(This article belongs to the Special Issue Performance-Based Design in Structural Fire Engineering, Volume II)
Show Figures

Figure 1

15 pages, 9273 KiB  
Article
Influence of Terrain Slope on Sub-Surface Fire Behavior in Boreal Forests of China
by Yanlong Shan, Bo Gao, Sainan Yin, Diankun Shao, Lili Cao, Bo Yu, Chenxi Cui and Mingyu Wang
Fire 2024, 7(2), 55; https://doi.org/10.3390/fire7020055 - 14 Feb 2024
Viewed by 925
Abstract
In recent years, the influence of extreme weather patterns has led to an alarming increase in the frequency and severity of sub-surface forest fires in boreal forests. The Ledum palustre-Larix gmelinii forests of the Daxing’an Mountains of China have emerged as a hotspot [...] Read more.
In recent years, the influence of extreme weather patterns has led to an alarming increase in the frequency and severity of sub-surface forest fires in boreal forests. The Ledum palustre-Larix gmelinii forests of the Daxing’an Mountains of China have emerged as a hotspot for sub-surface fires, and terrain slope has been recognized as a pivotal factor shaping forest fire behavior. The present study was conducted to (1) study the effect of terrain slope on the smoldering temperature and spread rate using simulated smoldering experiments and (2) establish occurrence probability prediction model of the sub-surface fires’ smoldering with different slopes based on the random forest model. The results showed that all the temperatures with different slopes were high, and the highest temperature was 947.91 °C. The spread rates in the horizontal direction were higher than those in the vertical direction, and the difference increased as the slope increased. The influence of slope on the peak temperature was greater than that of spread rate. The peak temperature was extremely positively correlated with the slope, horizontal distance and vertical depth. The spread rate was extremely positively correlated with the slope. The spread rate in the vertical direction was strongly positively correlated with the depth, but was strongly negatively correlated with the horizontal distance; the horizontal spread rate was opposite. The prediction equations for smoldering peak temperature and spread rate were established based on slope, horizontal distance, and vertical depth, and the model had a good fit (p < 0.01). Using random forest model, we established the occurrence prediction models for different slopes based on horizontal distance, vertical depth, and combustion time. The models had a good fit (AUC > 0.9) and high prediction accuracy (accuracy > 80%). The study proved the effect of slope on the characteristics of sub-surface fire smoldering, explained the variation in peak temperature and spread rate between different slopes, and established the occurrence prediction model based on the random forest model. The selected models had a good fit, and prediction accuracy met the requirement of the sub-surface fire prediction. Full article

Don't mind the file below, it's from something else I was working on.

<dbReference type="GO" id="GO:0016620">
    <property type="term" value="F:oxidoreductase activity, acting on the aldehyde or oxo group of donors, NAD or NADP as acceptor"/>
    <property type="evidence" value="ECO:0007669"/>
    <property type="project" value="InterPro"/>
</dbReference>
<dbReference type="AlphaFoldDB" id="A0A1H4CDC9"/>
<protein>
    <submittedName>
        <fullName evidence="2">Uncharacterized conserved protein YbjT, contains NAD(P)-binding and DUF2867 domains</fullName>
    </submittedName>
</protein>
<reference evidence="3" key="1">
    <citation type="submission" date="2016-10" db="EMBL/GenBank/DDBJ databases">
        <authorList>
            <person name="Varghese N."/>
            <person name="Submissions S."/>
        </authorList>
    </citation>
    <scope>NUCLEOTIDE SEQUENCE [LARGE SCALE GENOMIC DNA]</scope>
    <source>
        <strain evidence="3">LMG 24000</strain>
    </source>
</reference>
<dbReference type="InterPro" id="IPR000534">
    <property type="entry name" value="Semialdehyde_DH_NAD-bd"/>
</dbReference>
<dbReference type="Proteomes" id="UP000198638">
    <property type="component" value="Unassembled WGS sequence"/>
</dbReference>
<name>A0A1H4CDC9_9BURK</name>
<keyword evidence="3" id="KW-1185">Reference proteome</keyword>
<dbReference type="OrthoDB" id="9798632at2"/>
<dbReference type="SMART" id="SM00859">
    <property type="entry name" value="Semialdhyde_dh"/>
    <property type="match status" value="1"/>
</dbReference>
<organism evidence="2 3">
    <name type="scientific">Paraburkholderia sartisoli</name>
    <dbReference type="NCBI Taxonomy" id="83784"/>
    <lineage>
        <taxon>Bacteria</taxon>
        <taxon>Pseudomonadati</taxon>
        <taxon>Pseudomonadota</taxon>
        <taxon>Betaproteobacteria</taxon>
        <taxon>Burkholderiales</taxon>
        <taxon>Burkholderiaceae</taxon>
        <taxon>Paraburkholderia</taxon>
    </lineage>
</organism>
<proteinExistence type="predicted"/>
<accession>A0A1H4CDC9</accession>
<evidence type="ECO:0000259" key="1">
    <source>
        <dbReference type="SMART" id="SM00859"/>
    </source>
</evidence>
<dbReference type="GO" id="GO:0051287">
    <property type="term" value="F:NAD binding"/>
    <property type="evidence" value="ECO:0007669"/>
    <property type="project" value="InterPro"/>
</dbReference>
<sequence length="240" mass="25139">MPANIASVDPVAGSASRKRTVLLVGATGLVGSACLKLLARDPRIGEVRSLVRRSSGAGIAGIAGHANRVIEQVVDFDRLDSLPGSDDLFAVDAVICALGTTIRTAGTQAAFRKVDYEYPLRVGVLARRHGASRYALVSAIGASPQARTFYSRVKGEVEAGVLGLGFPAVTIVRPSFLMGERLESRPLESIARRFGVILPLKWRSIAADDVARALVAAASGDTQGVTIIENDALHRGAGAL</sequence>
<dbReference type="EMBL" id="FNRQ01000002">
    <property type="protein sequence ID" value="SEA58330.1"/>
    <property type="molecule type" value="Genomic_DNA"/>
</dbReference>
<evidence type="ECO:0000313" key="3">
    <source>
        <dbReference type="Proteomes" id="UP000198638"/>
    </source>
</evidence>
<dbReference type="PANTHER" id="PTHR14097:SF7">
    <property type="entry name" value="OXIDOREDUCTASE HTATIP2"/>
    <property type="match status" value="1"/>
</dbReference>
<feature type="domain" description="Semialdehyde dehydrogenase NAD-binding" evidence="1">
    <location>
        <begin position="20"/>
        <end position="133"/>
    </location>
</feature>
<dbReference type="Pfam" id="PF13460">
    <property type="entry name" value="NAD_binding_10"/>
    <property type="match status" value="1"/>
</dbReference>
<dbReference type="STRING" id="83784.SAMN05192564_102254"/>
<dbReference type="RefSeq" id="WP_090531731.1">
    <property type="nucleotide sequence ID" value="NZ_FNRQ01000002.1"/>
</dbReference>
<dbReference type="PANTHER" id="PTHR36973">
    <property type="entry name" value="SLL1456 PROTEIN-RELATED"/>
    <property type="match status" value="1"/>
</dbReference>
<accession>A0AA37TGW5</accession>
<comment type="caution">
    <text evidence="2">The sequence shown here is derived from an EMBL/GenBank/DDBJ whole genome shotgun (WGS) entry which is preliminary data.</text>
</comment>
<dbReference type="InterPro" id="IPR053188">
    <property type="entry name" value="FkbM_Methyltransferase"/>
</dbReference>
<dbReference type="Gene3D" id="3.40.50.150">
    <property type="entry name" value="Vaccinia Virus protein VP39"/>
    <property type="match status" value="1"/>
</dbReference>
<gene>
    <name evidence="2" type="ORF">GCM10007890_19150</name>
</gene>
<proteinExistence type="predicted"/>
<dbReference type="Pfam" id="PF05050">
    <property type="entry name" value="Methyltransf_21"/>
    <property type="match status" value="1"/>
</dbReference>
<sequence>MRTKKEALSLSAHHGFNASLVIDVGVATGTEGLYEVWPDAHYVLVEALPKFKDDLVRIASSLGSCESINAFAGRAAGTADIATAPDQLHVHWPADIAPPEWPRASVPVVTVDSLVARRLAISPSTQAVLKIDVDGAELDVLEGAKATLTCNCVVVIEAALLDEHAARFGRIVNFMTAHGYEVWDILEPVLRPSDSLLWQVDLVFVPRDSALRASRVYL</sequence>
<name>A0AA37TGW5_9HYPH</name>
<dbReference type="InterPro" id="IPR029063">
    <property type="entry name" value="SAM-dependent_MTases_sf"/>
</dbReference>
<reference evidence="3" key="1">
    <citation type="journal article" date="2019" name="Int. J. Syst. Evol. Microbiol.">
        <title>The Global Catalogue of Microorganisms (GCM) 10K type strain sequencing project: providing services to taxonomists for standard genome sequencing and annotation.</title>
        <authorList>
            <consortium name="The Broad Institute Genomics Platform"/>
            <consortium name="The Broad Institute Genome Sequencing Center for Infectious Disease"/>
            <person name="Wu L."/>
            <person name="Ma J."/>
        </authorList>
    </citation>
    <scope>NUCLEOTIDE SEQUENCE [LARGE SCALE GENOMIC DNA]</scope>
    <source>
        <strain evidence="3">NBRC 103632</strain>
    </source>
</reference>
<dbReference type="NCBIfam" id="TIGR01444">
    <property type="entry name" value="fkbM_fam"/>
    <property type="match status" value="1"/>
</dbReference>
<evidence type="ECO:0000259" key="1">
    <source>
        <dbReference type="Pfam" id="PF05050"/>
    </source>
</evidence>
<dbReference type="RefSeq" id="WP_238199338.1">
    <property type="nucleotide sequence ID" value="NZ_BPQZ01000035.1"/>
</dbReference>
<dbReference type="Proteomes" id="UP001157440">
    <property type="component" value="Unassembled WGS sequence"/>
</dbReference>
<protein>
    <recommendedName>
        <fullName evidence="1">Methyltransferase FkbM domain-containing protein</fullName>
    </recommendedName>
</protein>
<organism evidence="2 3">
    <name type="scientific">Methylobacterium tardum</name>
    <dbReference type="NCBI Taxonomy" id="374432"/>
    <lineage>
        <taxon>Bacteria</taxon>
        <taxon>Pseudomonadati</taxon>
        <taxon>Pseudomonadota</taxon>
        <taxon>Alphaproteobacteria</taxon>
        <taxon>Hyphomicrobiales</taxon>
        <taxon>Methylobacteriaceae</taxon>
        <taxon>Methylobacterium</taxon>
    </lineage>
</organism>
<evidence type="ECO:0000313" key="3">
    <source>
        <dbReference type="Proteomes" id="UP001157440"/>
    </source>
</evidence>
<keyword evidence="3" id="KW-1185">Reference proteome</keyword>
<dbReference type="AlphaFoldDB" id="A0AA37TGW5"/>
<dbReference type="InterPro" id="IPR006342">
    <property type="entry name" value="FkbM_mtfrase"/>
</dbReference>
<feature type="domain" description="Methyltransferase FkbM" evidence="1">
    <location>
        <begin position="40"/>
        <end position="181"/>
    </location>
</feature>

(This article belongs to the Special Issue Intelligent Forest Fire Prediction and Detection)
Show Figures

Figure 1

17 pages, 11471 KiB  
Article
CNTCB-YOLOv7: An Effective Forest Fire Detection Model Based on ConvNeXtV2 and CBAM
by Yiqing Xu, Jiaming Li, Long Zhang, Hongying Liu and Fuquan Zhang
Fire 2024, 7(2), 54; https://doi.org/10.3390/fire7020054 - 12 Feb 2024
Cited by 1 | Viewed by 1156
Abstract
In the context of large-scale fire areas and complex forest environments, the task of identifying the subtle features and aspects of fire can pose a significant challenge for the deep learning model. As a result, to enhance the model’s ability to represent features [...] Read more.
In the context of large-scale fire areas and complex forest environments, the task of identifying the subtle features and aspects of fire can pose a significant challenge for the deep learning model. As a result, to enhance the model’s ability to represent features and its precision in detection, this study initially introduces ConvNeXtV2 and Conv2Former to the You Only Look Once version 7 (YOLOv7) algorithm, separately, and then compares the results with the original YOLOv7 algorithm through experiments. After comprehensive comparison, the proposed ConvNeXtV2-YOLOv7 based on ConvNeXtV2 exhibits a superior performance in detecting forest fires. Additionally, in order to further focus the network on the crucial information in the task of detecting forest fires and minimize irrelevant background interference, the efficient layer aggregation network (ELAN) structure in the backbone network is enhanced by adding four attention mechanisms: the normalization-based attention module (NAM), simple attention mechanism (SimAM), global attention mechanism (GAM), and convolutional block attention module (CBAM). The experimental results, which demonstrate the suitability of ELAN combined with the CBAM module for forest fire detection, lead to the proposal of a new method for forest fire detection called CNTCB-YOLOv7. The CNTCB-YOLOv7 algorithm outperforms the YOLOv7 algorithm, with an increase in accuracy of 2.39%, recall rate of 0.73%, and average precision (AP) of 1.14%. Full article